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Saturday, May 23, 2015

Cancer Research:Treatment in melanoma patients improves survival ♦ First all pencil-beam proton center in US ♦ treatment in melanoma patients improves survival

Proton therapy has fewer side effects in esophageal cancer patients New research has found that esophageal cancer patients treated with proton therapy experienced significantly less toxic side effects, including nausea, blood abnormalities and loss of appetite, than patients treated with older radiation therapies
Results reported at first all pencil-beam proton center in US America's first and only proton therapy center to treat patients exclusively with pencil-beam scanning is reporting exceptional results in delivering cancer treatment since opening for patient care just more than a year ago.
Surgery followed by ipilimumab treatment in melanoma patients improves survival A study has demonstrated that a drug called ipilimumab improves the relapse-free survival of advanced stage melanoma patients rendered free of disease surgically but at high risk for relapse. Ipilimumab is approved for the treatment of melanoma that cannot be surgically removed or that has metastasized to different sites.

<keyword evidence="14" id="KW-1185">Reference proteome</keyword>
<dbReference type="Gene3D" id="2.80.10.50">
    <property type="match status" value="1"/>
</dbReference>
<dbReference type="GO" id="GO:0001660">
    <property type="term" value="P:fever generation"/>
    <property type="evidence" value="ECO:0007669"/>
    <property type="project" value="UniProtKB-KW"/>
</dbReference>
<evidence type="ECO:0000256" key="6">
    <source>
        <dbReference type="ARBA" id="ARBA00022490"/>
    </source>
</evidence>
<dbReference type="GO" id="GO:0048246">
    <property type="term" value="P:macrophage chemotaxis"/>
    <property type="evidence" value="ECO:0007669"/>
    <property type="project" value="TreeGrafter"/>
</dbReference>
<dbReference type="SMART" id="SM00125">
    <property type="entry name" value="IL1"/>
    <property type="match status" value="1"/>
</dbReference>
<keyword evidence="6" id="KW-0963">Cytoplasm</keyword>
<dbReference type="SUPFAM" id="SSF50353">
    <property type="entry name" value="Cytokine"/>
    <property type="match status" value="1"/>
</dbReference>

Molecule designed to treat lung cancer shows promising results in mice A new therapy for lung cancer, the most common cancer worldwide, has been identified by researchers. The team's study primarily focuses on lung cancer, yet further studies are ongoing in multiple cancer types, including breast cancer, prostate, sarcoma and colorectal cancer
New portable device could test how 'squishy' cancerous tumors are A new device will test a tumor's squishiness (Young's modulus), providing clinicians insight into how best to treat it. Preliminary testing has found that in general, more aggressive tumors are stiffer, but the complex relationship will require more research.

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